AXA Global Healthcare
AXA came through with the most options in their online quote. Again, we opted for €0 deductibles.
In order of least to most expensive are: Foundation, Standard, Foundation with Outpatient, Standard with Outpatient, Comprehensive, Comprehensive with Dental, Prestige, Prestige with Dental, and Prestige Plus.
At €149 ($166) per month, AXA’s Foundation plan offers the basics: hospital charges and surgery, cancer treatment, evacuation and repatriation, and a second opinion service.
At €499 ($553) per month, the Prestige Plus plan has tons of bells and whistles, including routine dental check-ups, pregnancy coverage, and chronic conditions.
Cigna offered quotes for three plans with a €0 deductible: Silver, Gold, and Platinum.
At €141 ($157) per month, the Silver plan offered solid coverage, with an overall annual benefit of $1 million. Gold came in at €181 ($201) per month, and the quote for Platinum was €239 ($265) per month.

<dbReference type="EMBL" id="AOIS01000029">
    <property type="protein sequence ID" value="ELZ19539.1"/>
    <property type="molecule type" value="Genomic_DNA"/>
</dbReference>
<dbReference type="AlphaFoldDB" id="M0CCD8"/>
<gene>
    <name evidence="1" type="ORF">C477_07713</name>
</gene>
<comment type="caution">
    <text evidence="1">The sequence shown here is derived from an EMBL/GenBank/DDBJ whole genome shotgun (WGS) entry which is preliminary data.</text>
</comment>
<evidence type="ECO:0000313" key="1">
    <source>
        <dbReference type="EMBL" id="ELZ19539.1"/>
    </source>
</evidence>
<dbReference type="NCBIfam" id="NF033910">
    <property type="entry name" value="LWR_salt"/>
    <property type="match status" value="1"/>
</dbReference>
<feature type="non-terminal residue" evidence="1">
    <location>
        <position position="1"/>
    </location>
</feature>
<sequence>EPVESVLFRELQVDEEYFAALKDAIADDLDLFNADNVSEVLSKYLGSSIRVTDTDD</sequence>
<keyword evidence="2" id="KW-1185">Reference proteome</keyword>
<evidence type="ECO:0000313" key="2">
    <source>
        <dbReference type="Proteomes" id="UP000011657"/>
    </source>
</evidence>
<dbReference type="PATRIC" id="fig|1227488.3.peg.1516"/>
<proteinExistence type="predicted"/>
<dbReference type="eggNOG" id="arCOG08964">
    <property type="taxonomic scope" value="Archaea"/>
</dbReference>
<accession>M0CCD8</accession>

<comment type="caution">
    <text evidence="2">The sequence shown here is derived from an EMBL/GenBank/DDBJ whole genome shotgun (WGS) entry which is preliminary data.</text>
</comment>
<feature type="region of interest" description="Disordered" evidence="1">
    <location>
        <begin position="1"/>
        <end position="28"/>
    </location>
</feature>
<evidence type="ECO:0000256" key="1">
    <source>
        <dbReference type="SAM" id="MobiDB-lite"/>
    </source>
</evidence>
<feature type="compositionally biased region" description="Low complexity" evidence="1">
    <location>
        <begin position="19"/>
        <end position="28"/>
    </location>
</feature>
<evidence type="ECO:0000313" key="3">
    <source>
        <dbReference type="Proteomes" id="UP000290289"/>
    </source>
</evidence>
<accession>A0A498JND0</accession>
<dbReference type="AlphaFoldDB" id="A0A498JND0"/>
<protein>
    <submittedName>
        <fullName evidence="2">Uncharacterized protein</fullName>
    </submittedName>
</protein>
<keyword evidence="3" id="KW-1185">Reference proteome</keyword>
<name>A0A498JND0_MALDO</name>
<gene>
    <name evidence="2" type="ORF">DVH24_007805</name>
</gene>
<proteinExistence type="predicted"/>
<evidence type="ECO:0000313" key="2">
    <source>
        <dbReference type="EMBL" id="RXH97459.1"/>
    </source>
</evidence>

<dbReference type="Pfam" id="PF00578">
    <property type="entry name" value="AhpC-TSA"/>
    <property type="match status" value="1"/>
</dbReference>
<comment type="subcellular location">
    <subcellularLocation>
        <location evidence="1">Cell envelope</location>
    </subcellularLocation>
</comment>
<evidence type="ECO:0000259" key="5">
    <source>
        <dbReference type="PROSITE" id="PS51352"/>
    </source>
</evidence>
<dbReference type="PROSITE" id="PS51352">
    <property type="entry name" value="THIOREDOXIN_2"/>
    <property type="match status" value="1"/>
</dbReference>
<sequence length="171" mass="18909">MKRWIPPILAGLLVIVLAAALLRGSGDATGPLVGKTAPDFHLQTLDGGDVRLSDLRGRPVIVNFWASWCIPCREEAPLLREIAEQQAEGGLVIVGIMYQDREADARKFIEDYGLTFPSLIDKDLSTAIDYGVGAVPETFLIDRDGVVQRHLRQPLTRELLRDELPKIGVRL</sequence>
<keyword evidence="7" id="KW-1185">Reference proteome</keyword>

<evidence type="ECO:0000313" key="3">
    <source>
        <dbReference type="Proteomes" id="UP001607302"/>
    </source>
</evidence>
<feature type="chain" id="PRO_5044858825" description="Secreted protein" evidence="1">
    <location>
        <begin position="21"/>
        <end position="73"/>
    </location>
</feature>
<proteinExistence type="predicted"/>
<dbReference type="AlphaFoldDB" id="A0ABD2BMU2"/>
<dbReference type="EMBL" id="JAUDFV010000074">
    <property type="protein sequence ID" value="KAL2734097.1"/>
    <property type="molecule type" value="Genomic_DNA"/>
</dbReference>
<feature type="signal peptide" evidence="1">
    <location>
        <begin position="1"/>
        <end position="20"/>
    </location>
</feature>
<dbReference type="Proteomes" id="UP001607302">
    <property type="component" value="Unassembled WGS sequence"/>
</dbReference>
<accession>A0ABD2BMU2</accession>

IMG offered four options: Bronze, Silver, Gold, and Platinum. We chose the lowest possible deductibles, either €90 ($100) or €226 ($250), depending on the plan. Quotes we received ranged from €136 ($151) per month to €718 ($796) per month.
Your mileage may vary
As with any insurance policy, your prices will depend on your unique situation. These, however, should give you an idea of some of the visa insurance options out there.
If your policy seems expensive up front, remember that once you’re in Portugal, you can sign up for the public healthcare system, or purchase different private medical insurance (or both, depending on your circumstances).
One other detail: If you have Medicare in the US, be aware that Medicare does not cover healthcare outside of America. You can purchase a Medicare rider that covers urgent medical treatment if you go on vacation – but this won’t satisfy the visa requirement.
Do I need any other insurance when I apply for a visa?
Not specific to the visa process, no. When you apply for your visa, the only insurance-related document you’ll be asked for is proof of visa insurance.